2013 May 7, Littleton City Council Reg Meeting – Citizen Minutes

Citizen Minutes

Littleton City Council Meeting

7 May 2013

Scheduled Appearances

Scott Ranville asked the council for their support for the Human Life Project that would create an educational opportunity and raise scholarship money.  The support would allow Ranville to use the city’s name and include a council meeting for the winning designs.

JohnWatson presented, on behalf of several citizens, a moratorium on future multi family rezoning projects in Littleton until impact fees had been determined and implemented in the city.  (Impact fees are fees imposed on developers to help defray the cost of infrastructure changes that need to be made to accommodate the project such as curb cuts, changes in the road, sidewalks.  It also covers the impact of the new development on police and fire and in a rezoning from commercial/retail to residential the impact on the city for the lost sales tax revenue.  A very cursory explanation!)  Watson cited a feasibility report that the taxpayers have paid for ($6,200) that has been sitting on the City Manger’s desk while the taxpayer’s are left holding the bag while rezonings from commercial to residential are being approved.  He said that Littleton does not need more apartments – there are significant vacancies in apartment buildings in Littleton now.  Property values suffer.  There has to be a plan – Littleton needs a viable tax base.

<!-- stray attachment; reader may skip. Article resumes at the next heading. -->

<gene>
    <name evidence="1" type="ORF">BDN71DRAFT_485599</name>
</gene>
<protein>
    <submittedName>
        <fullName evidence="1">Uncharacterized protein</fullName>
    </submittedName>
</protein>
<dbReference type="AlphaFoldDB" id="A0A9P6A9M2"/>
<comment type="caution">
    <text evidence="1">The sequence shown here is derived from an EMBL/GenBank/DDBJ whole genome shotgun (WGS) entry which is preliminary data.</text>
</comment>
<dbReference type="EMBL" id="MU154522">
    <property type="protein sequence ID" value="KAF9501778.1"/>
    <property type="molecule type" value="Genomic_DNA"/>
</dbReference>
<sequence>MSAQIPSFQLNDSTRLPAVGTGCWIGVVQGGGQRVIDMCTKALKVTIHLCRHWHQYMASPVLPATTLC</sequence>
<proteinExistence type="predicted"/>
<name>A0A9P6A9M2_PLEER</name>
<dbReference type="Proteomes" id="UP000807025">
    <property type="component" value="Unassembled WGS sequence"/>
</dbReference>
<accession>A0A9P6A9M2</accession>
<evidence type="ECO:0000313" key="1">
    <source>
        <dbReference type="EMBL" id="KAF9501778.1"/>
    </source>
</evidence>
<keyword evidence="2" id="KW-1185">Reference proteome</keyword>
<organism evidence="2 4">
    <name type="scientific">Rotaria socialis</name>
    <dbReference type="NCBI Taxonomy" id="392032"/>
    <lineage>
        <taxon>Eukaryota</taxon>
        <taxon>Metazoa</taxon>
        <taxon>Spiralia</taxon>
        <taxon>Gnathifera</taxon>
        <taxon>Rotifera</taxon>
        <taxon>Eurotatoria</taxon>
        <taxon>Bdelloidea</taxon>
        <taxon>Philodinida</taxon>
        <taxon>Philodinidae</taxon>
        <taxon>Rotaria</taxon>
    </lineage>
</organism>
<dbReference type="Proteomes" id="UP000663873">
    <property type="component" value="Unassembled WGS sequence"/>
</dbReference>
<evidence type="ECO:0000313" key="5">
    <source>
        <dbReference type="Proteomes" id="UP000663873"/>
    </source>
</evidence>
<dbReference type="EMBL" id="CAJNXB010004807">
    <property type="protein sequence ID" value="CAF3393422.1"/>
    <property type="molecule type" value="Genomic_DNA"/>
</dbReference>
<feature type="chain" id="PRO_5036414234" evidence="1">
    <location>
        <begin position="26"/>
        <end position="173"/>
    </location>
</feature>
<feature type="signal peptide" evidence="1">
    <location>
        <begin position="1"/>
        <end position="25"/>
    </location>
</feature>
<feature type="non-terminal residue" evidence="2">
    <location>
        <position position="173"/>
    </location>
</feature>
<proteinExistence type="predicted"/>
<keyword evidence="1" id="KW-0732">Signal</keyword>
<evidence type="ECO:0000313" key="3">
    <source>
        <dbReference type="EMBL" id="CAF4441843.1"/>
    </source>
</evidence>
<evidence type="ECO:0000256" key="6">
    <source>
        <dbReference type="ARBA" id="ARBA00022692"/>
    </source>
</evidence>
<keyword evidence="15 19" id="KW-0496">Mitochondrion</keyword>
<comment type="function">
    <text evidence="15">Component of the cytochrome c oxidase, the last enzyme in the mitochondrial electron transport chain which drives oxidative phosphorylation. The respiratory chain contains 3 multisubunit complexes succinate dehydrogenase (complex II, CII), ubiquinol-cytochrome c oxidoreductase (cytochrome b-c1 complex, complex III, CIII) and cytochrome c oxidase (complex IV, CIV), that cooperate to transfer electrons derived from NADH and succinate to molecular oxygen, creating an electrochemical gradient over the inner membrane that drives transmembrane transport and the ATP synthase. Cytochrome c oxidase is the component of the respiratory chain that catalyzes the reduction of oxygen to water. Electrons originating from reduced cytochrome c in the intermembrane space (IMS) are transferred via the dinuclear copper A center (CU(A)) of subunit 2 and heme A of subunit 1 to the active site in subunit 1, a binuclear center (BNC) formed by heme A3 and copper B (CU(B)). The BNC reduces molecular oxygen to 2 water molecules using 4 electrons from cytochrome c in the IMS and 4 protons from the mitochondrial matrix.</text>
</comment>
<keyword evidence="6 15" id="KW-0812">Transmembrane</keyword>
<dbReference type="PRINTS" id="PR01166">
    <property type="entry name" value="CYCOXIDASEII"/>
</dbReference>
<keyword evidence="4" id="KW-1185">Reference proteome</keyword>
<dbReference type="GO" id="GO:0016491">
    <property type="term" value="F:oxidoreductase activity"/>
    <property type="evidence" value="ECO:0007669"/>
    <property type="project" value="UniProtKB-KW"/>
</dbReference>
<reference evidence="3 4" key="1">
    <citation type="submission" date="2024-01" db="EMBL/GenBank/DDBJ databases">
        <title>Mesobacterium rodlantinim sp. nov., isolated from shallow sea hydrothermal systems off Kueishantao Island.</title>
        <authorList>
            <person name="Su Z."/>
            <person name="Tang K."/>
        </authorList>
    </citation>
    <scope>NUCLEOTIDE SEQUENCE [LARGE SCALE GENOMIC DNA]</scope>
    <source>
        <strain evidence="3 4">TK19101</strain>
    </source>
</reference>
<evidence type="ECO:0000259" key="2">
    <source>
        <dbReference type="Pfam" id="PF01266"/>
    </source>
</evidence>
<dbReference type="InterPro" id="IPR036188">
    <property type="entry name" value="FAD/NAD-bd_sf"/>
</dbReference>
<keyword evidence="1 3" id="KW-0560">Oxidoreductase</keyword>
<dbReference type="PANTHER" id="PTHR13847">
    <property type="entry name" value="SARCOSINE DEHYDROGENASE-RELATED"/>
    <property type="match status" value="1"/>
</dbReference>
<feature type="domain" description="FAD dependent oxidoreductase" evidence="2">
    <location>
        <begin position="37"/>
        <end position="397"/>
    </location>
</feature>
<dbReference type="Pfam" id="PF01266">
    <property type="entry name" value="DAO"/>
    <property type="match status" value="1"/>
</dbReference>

Watson also asked for a Transient Oriented District plan for both of Littleton’s light rail stations.

David Mitchell asked the council to take a step back and take a look at what is happening.  There are over 2,000 apartment units up for consideration.  Zoning is a commitment, a statement, a guideline and a promise to the citizens in Littleton that certain parcels of land are zoned in such a way and they can be somewhat assured of what might happen on any parcel of land in the future.  He asked the council to keep the commitment, statement, guideline and promise to the citizens in the current zonings

Sorry – I did not get this citizen’s last name but his first name is Dave.  He thought the idea of the moratorium was a good idea but was suspicious of people who like to stop development.  He asked the council to table any action on the moratorium.

Frank Atwood said he will be meeting with the Election Commission to discuss approval voting and he hoped to see it on the November ballot.  He also said that citizens do not want surprises and rezoning is a surprise.  He commented on the public/private partnerships mentioned in the Economic Plan and said Littleton has had a wonderful two decades with Riverfront.  He asked for a report on Riverfront.  (For those of you that haven’t been around for many years Riverfront, now Echostar, at Santa Fe and Bowles, was developed as a high end retail center that was built after the city condemned the property and took land through eminent domain.  The project did not last – one of those build it and they will come but they didn’t come and the taxpayers of Littleton were left holding the bag.)